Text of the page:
It's a fast-paced world and women work hard. We have homes to maintain, families to care for and demanding jobs. All this takes mountains of energy yet we continue to spend time on things that don't really interest or support us. By carrying on with unrewarding projects we literally drag ourselves into energy bankruptcy. It's time for women to cut to the chase and do the things that give us energy while getting rid of the rest.
When things energize you it is like stepping outside of time and space. You are in the flow. Hungarian psychology professor and author Mihály Csíkszentmihályi developed this concept. He concluded that those who transcended time when working at an activity were more productive and satisfied than those who did not. It energized rather than drained them.
Each of us are different. What gives me energy might zap you. Unfortunately, most of us are unaware which things give us energy or take it away. We follow convention and persist with endeavours until they are complete.
Drop the drainers!
Arianna Huffington says you can complete a project just by dropping it. Most of us have things on our mental list of things to do that don't serve our purposes. Just having them on a list in the back of your mind is a real energy drainer. I followed her advice last week and stopped reading a book that wasn't resonating with me. In the past I would have dutifully read to the end but making the decision not to continue gave me a huge energy boost. Even better, I then had time to read something that really stimulated me and my energy soared.
Additionally, most of us discount our strengths. We view them as unimportant and take them for granted. Then we spend time trying to be good at things where we're not naturally gifted which is a huge draw on our energy. It is pretty simple: we get energy from going with who we are and we are depleted by trying to be someone else.
You may have heard of Pareto's Principle for business. It says that you will get 80 per cent of your business from 20 per cent of your customers. I believe that it is exactly the same with energy. You'll get 80 per cent of your results from 20 per cent of your energy by being who you are. If you insist on focusing on the areas others think are important, rather than those that serve you, it will take 80 per cent of your energy to get 20 per cent of your results. Who has that much energy to squander?
Create Energy Checkpoints
Each of us needs to take the time to stop and check in with ourselves frequently throughout the day to determine if things, people or activities give us energy or take it away. Gravitate to the people who fill you with energy and supplement your reserves when you are down. I remember a woman who hung out with our group at sporting events because her husband liked to be there but she was always tired, asking to leave early. One day I discovered that when out with her friends from the symphony she would arrive home in the wee hours of the morning. Obviously, the other group and activities energized her while ours didn't.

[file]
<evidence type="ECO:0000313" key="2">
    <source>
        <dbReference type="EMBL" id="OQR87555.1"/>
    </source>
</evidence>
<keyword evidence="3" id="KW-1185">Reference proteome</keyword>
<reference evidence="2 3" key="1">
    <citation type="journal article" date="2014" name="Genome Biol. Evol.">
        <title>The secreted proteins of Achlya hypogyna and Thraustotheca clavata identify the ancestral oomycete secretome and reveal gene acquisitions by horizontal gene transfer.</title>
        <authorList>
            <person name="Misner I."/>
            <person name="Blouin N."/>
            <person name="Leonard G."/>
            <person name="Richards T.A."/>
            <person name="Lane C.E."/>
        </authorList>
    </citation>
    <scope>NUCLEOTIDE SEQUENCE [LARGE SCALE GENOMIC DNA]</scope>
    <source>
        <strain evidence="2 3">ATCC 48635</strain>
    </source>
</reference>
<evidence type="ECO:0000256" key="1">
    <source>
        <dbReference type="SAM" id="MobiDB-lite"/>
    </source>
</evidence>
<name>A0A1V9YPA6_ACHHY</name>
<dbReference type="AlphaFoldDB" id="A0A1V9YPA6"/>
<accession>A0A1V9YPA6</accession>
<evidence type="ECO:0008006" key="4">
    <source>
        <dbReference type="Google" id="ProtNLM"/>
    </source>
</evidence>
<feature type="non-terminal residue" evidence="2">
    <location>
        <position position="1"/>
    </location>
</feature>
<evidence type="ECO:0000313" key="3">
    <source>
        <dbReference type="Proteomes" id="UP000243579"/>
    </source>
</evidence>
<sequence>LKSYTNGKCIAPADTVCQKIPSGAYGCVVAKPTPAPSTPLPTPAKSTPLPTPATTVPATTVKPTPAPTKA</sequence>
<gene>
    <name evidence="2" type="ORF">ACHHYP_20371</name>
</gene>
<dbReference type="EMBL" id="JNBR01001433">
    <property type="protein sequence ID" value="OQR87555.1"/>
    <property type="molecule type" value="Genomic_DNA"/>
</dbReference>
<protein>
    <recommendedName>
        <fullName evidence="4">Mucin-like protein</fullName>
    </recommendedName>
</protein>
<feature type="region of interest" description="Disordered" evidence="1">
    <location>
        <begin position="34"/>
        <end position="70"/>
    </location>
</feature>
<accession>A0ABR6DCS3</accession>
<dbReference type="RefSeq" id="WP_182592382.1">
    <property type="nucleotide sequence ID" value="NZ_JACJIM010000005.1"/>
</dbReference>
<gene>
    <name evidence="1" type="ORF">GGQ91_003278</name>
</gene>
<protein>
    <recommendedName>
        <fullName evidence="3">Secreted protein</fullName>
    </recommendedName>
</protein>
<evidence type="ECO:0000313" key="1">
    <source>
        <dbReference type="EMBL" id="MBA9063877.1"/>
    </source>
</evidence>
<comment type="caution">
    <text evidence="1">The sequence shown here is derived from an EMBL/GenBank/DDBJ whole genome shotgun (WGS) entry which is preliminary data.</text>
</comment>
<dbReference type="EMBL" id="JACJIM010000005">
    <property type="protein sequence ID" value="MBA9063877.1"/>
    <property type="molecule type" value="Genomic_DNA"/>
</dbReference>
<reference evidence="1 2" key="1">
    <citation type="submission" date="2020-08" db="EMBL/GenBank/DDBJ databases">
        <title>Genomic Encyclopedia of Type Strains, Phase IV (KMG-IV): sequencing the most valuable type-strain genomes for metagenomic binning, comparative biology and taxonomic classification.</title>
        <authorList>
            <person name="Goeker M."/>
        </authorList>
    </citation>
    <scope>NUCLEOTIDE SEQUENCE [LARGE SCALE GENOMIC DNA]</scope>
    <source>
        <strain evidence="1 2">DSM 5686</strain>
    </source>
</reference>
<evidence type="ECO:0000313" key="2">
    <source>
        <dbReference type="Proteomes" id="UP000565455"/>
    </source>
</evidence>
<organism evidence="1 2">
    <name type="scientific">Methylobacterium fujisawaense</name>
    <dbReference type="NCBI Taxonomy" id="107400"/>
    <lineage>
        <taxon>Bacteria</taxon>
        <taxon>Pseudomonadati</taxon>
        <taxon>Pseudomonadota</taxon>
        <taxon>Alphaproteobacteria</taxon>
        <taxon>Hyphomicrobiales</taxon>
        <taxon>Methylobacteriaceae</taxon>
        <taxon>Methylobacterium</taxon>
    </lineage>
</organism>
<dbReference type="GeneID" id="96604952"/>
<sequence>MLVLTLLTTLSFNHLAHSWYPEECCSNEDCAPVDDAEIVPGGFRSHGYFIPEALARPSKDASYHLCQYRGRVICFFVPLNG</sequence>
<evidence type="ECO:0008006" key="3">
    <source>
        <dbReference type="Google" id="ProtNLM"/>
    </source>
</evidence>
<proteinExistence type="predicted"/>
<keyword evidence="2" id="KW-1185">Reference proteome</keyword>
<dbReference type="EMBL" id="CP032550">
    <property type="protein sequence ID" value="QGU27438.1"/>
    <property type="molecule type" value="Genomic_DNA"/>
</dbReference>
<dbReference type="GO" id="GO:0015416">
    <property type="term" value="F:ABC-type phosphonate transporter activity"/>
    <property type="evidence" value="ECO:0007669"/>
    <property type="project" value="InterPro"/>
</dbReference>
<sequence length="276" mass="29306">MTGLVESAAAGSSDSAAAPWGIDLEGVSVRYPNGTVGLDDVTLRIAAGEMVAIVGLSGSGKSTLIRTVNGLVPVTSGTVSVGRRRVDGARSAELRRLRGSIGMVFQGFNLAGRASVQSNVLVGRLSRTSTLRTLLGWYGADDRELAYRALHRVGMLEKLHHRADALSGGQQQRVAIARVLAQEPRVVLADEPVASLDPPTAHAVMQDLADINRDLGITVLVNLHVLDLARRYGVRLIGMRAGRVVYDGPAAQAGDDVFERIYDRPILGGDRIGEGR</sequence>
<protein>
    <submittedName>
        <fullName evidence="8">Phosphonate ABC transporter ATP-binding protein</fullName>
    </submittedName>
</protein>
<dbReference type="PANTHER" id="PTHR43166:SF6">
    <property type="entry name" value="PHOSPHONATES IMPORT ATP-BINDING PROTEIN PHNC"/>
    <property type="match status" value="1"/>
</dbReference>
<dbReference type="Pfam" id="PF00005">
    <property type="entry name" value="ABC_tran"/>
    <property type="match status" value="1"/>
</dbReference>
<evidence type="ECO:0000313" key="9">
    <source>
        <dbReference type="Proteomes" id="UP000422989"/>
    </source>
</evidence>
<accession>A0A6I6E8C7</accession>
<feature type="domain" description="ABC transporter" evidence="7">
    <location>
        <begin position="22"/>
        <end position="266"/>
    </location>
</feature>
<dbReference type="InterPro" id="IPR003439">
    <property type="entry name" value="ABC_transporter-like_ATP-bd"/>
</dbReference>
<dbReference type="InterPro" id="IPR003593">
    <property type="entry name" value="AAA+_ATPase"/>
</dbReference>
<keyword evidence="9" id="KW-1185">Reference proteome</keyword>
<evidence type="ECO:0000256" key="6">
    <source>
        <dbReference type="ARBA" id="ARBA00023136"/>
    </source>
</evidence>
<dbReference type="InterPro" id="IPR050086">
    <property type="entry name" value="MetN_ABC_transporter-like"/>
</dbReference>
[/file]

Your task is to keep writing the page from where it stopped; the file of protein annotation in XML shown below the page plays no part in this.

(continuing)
Part of the problem is that we must be aware of who we are and what makes us feel like a bigger, fuller human being. When something or someone filling us with energy, we should aim for more. But it's hard to feel it when we spend most of our time in our heads and completely ignore our bodies. Unfortunately, I've often been guilty of doing just that.
I remember going to the massage therapist who'd say, "How did you get that nasty bruise on your hip?" I had no idea! I was always in my head, often three months ahead making plans and not in the present at all. So how was I to know what gave me energy? I never stopped to monitor it, and just like the gas gauge on the car, eventually I hit empty.
The more you listen to your body, the more signals it gives to point you in the right direction. At first you might need to schedule times to check on your energy in the same way you'd plan a lunch break. Eventually you'll naturally notice how certain hobbies, parts of your job or people affect your energy. You'll be able to space out your energy-sapping tasks and deliberately incorporate elements to restore your energy throughout the day. Think of it like taking a vitamin pill. For example, you can restore your physical energy by closing your office door, turning off your phone, closing your eyes and taking some deep cleansing breaths.
Each of us is an individual and our energy sources are different. The key is finding the people, places and things that get you in the flow and give you energy. When you are doing things and don't notice the passage of time, add more of these things to your schedule. As for the rest -- complete those projects by dropping them!
At least 93 per cent of polled women felt that the decision to raise a family has a greater impact on a woman than it does a man, according to the study. This was the highest regional percentage for women in Canada.
Nearly half (49 per cent) of women in Ontario would be willing to relocate in a new city in Ontario for a 20 per cent pay increase. However the study also found that only 32 per cent of Ontario women would be willing to relocate to a new province.
According to the study, Quebec appeared to be one of the most progressive markets for women. Very few Quebec women in leadership roles found challenges or obstacles in their work field or an obvious divide between men and women.
At least 16 per cent of women from Alberta felt that the decision to raise a family has an equal impact on both men and women -- the highest response for Canada overall.
At least 75 per cent of respondents from Saskatchewan And Manitoba said that managing work and a family has been the biggest obstacle on the road to management.
Women polled in British Columbia were poorly represented in the executive board level -- only 19.8 per cent of board members in the province were female.
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